Speaking of kicking the can down the road. Although it's not a long kick, the Japanese are delaying the monetary stimulus that's been OK'd by the Gov't and the Bank of Japan (BOJ). I have to laugh because one of the headline stories on the news wires this morning is that the Japanese yen rallies on monetary stimulus delay. What? So these guys and gals buying yen because the stimulus is being delayed are figuring that the BOJ will not implement the stimulus? Come on! You've got to be kidding me! These yen buyers can't be that intelligently handicapped. The stimulus is coming, and even if the BOJ can hold off for a longer period of time than I think they can, the Japanese Gov't led by Abe, will find another way to weaken yen! He's told everyone that we wants inflation, and a weaker yen.
Sure the markets could fight him and the BOJ, but seriously folks, why? Japan has lost its credibility toward how they would finance their unsustainable debt. So, why delay the inevitable? Like a couple of my presentations last year. What may seem evident, may not be imminent.
In Australia overnight, Aussie 4th QTR consumer inflation rose from 2% to 2.2% (VS the previous quarter). The rise wasn't as strong as the markets and experts had forecast (2.4%) and so the Aussie dollar (A$) gave back some of its gains. You see, the mental giants that saw inflation here not rise as much as forecast, believed that this will cause the Reserve Bank of Australia (RBA) to pull the dust covers off the rate cut machine once more. You know me. I don't like inflation, and so to me, any gain in inflation is not good, and certainly doesn't warrant a rate cut! Remember what I always tell you. data can enable rate moves, it doesn't force them.
I see where the folks over at Goldman Sachs have raised their forecasts for the euro. They say that they see the euro rising to 1.40 over the next 3 to 6 months. WOW! They also lowered their forecasts for yen. Now. remember what I always tell you about these Financial Institution forecasts. 1. They change them in a heartbeat and 2. There's always the question of whether they are long or short the asset they are forecasting. But, still, I find it interesting to tell you about them, because if an institution as big as this one is telling their clients this info, it just might be the push that could move the asset.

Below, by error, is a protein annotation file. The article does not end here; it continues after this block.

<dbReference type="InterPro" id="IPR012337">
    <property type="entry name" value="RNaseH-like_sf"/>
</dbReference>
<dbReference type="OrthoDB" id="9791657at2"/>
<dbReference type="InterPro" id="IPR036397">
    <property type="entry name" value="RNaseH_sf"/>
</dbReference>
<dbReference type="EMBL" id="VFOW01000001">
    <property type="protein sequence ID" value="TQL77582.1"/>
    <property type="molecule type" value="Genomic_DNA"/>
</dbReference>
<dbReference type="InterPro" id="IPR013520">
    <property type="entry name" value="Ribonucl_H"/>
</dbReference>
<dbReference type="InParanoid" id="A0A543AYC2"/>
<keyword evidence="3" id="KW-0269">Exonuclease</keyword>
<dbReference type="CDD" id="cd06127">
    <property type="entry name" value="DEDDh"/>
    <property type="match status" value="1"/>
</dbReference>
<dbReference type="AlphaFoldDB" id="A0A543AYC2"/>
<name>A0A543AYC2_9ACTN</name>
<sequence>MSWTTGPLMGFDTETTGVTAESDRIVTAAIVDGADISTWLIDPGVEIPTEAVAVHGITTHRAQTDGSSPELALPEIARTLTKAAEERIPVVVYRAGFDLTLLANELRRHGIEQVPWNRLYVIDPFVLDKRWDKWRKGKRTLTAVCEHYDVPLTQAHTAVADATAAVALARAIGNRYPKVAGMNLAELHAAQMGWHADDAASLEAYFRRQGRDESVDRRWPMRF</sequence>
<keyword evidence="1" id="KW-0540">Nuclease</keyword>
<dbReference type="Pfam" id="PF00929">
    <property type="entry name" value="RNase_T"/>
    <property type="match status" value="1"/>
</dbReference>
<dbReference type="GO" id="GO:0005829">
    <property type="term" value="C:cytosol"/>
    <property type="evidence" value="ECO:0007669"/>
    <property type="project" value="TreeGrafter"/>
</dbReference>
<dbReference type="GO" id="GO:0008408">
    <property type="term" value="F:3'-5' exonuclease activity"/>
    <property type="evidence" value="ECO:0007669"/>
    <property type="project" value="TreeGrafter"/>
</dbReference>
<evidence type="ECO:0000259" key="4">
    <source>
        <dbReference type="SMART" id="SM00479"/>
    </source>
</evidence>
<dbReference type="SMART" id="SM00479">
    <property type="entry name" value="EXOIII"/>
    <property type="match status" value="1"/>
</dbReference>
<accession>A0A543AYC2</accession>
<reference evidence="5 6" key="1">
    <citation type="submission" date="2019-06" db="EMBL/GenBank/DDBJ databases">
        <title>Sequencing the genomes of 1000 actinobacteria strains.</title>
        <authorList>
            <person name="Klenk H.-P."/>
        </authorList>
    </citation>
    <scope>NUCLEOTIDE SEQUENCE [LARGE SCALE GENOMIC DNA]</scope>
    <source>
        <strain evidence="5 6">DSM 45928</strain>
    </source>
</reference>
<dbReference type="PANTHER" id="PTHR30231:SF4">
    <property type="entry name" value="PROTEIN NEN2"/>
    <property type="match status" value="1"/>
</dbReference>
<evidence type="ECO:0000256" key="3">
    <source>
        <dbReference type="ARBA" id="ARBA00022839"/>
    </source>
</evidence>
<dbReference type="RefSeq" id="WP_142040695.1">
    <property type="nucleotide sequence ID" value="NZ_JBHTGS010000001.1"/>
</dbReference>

The Bank of Canada (BOC) meets this morning. The BOC has really disappointed me this past year, in keeping their tightening bias, and verbal exercises talking about how sooner or later the accommodative adjustments will need to be removed, that were nothing more than words. So, at today's meeting, I expect more of the same. I am concerned though that the BOC could be holding back the rate hike because the Canadian dollar / loonie continues to show persistent strength. (A rate hike could push the loonie even stronger) I would hope that the BOC wouldn't go down this path. if rates need to be pushed higher than do it!
I had to stop for a moment to sing along with the Casinos, and their great oldie, "Then you can tell me goodbye".
The UK is going down a road I don't believe they'll end up liking in the long run. And that is leaving the European Union. PM Cameron said there will be a UK referendum on the subject. I'm just saying.
Well. the so-called monetary experts of the world are back in Davos Switzerland to discuss the state of the world's finances. This meeting is always good for a quote or two from the more known economists and analysts. Besides that, it's nothing more than a boondoggle.